Now, that all sounds plausible, but can we maintain that reasoning for just any type of integration? Does monetary integration (or switch to a single currency) secure the same sources of benefits as does economic integration or some of its weaker forms like trade? Not necessarily: indeed, switch to another currency carries standalone benefits as well as costs. For one thing, a single currency would translate into ease of comparison, whether it be on a level of prices, investment opportunities, or interest rates. Consumers who travel heavily and enjoy shopping will definitely benefit in a number of ways. Firstly, they now see a clearer picture of prices and standards of living. That, along with employment opportunities and quality of transportation/ commuting could even affect the pattern of migration or human capital allocation). Secondly, such information leading to more cross-border shopping would imply more trade, and further price convergence. Indeed, the arbitrage opportunities would become apparent and hence subject to faster elimination. Investors, be it portfolio (securities markets) or direct (investing in productive units abroad) will too see a clearer table of risk/cost/return tradeoffs, choosing the best out there. Inferior prospects and businesses now being exposed and subjected to severer competition, will have better incentives to adapt. One caveat here is, competition will certainly act to enhance the overall efficiency; however, unlike the popular misperception, that is not necessarily tantamount to higher profitability. The very cast of players might undergo a painful change, with average margins likely to decline. However, that should not be viewed as a sign of a major crisis; the whole 'crisis' is really about the rent (surplus) being largely distributed from producers to consumers as one consequence of competition and free trade. Again, how do we attain efficiency? By picking up idle opportunities, which is more likely the easier the comparison. That lower cost of information is but another aspect of lower overall transaction costs that result from a breeder-coverage currency and affect the agents' choices.

Another factor is no more exchange rate risk within the area, easily because there are no more individual currencies per se. That this is a single most crucial determinant in the investor's choice should be obvious: if a good chunk of your export proceeds is to be consumed by cross-depreciation of a currency, and your capital structure shows a jittery proportion of debt denominated in another currency (revaluing), you'll think twice before treading that terrain of overleveraged opportunity again. Pretty much the same holds for inflation which can be perceived as one source of value added deterioration, much like a tax or transportation costs. The European common currency has inflation targeting among its immediate priorities, too. 

Do these benefits come as a windfall, or do they have cost attached? For the most part, they pertain to long run. In the short run, scores of costs are likely to emerge. For one, such integration would seem to compromise individual sovereignty. To maintain a low inflation (drawing on the good legacy of Germany's Bundesbank), nations will need to cooperate in adjusting their monetary policy targets--in fact, by foregoing the very prerogative of having own monetary policies. That might be especially problematic in light of the apparent asymmetry of players, whose close yet diverse developmental and institutional frameworks could result in very different and still diverging short-run agendas. One answer to this structural part could be that, any such integration whether economic or monetary with necessity implies institutional convergence, even transition, which by definition would supposedly act to eliminate those key asymmetries. As far as the sovereignty part is concerned, any collective choice necessarily involves a conflict with individual interests, possibly to result in opportunism ex post. The latter depends on whether the reform is (ir)reversible, or the contractual scheme enforceable. But in any event, we have raised an important issue of there being a need in distinguishing between "will there be net gains overall" versus "should we (as an individual nation) join, and will we likely win in every respect at all times."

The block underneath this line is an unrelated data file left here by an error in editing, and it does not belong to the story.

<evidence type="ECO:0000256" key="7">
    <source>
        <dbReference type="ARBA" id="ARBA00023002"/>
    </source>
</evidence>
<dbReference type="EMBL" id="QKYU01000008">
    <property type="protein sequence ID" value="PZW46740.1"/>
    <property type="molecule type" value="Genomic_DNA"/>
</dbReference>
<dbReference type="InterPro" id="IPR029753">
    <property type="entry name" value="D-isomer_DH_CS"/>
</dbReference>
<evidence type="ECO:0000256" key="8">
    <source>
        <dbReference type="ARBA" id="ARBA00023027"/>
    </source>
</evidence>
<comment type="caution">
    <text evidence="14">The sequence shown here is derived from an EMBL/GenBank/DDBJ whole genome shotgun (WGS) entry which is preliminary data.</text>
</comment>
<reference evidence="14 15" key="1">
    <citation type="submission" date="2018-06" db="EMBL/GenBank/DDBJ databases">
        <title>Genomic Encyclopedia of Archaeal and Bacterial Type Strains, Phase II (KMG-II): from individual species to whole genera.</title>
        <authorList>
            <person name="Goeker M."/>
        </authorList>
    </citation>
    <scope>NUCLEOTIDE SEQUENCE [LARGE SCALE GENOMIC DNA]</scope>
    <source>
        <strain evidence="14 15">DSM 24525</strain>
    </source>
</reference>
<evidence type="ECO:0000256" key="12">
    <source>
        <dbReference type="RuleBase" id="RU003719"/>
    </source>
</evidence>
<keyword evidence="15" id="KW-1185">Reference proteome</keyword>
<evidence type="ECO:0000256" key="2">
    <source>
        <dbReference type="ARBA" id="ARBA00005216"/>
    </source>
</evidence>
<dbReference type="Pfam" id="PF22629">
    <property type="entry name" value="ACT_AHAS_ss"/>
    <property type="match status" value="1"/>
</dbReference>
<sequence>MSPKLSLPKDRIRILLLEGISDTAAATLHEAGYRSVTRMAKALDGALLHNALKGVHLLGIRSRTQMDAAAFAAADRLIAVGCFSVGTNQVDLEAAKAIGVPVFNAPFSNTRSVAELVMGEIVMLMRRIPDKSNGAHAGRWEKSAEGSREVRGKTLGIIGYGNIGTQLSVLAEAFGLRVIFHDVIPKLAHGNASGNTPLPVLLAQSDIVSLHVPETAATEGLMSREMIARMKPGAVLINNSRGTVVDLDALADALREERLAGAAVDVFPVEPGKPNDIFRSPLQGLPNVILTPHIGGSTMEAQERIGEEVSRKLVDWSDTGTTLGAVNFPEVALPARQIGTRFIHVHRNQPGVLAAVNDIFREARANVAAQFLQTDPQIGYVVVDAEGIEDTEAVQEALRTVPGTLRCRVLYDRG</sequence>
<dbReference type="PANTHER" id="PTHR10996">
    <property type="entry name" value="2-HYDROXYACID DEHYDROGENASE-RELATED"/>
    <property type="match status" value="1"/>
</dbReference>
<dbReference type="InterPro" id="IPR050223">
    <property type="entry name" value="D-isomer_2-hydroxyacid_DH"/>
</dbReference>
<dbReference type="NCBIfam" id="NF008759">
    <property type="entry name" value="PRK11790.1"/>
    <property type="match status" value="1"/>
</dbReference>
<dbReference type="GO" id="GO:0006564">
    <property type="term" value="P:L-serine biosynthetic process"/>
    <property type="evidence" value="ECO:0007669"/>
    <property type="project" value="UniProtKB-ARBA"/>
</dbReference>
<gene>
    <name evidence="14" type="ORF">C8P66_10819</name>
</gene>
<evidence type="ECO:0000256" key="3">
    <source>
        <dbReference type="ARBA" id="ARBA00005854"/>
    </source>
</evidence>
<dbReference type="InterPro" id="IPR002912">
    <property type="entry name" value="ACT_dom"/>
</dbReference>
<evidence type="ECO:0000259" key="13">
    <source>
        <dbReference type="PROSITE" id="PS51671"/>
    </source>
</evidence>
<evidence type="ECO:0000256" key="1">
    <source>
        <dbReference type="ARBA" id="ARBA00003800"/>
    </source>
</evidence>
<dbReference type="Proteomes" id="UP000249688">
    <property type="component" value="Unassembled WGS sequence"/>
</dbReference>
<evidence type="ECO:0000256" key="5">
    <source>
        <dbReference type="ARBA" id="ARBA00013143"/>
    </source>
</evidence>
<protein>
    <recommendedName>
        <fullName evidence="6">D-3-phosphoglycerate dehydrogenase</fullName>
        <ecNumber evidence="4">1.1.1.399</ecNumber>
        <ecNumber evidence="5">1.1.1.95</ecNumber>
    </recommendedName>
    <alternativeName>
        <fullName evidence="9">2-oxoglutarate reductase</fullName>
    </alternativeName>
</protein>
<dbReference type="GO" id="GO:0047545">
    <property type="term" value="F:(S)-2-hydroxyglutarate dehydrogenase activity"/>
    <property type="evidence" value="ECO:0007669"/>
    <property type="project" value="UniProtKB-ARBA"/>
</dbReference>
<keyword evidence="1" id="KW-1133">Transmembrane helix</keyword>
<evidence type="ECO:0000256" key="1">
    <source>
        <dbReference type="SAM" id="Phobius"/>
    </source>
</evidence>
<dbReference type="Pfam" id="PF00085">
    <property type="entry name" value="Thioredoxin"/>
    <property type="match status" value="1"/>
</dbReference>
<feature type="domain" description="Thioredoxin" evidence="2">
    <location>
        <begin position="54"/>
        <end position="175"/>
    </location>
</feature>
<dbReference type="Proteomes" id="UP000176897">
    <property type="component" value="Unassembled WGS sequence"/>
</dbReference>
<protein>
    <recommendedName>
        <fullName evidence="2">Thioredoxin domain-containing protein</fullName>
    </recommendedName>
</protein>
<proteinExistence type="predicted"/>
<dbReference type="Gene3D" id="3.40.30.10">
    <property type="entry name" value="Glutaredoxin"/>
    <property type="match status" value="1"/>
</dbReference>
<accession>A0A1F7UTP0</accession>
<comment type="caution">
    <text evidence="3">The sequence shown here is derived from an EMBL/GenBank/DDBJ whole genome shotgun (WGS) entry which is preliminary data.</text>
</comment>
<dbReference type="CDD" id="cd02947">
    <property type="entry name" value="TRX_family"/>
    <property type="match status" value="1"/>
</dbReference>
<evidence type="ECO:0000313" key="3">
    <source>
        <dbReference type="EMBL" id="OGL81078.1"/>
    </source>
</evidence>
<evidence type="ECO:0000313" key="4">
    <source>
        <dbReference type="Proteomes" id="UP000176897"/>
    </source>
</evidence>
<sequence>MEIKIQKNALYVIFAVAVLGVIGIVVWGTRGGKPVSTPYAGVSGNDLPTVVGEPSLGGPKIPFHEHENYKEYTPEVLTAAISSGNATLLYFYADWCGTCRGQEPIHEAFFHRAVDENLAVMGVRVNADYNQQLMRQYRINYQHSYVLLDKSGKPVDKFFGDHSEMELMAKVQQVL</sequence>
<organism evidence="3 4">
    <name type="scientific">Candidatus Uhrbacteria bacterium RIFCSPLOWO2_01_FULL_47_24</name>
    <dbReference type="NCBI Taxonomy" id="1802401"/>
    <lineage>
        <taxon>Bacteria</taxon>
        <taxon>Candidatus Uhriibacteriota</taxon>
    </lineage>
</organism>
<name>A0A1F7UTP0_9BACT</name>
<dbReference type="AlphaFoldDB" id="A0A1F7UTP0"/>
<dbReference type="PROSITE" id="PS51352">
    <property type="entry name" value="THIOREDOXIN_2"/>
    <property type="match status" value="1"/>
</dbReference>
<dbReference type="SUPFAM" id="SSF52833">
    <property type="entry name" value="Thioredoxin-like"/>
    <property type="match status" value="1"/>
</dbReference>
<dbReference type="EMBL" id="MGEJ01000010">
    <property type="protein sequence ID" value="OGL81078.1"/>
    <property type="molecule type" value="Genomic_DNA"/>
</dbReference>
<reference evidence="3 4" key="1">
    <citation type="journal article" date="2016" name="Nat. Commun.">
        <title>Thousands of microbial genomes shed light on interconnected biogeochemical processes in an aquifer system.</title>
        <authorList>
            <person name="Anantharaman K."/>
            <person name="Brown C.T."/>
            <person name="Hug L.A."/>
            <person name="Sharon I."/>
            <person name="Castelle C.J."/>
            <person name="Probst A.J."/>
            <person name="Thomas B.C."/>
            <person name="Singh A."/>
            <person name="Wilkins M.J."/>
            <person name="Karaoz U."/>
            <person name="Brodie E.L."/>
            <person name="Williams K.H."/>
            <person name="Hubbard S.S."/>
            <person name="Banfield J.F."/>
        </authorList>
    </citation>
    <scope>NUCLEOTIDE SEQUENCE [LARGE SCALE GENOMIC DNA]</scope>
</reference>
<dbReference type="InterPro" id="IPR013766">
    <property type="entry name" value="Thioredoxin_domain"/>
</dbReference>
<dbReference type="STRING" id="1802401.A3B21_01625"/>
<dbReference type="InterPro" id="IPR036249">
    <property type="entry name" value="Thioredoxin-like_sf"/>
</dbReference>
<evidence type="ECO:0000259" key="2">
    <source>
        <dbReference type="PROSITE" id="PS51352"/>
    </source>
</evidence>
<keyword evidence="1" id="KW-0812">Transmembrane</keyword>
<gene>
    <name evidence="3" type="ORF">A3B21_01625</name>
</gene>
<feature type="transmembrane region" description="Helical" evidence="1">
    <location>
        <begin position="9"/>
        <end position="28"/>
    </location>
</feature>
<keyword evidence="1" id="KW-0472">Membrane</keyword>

The ultimate effect of integration (single currency) will affect other, indirect stakeholders too. Regardless of whether our reform is reversible or otherwise and whether its is gradual or a big bang, theirs will always be reversible and optimally gradual: they'll update their portfolios of choices at the right time and to the right extent, and will reserve every right to defect at all times. "They" are agents (regions) who possibly have strong investment or trading stakes with the participating territories. Thailand trades with France, and South Korea has assembly lines in Eastern Europe. And here comes another reason to update our agenda: not just any currency is important enough to be used as transaction currency. The Estonian krona may be the safest and most stable money in the world, but that alone does not suffice to be a global currency. By far the more volatile unit, the US dollar, is the dominant transaction currency in trade operations between Singapore and Bahrein, and between most others, and that pattern won't like be reversed overtime with the advent of the euro as one alternative.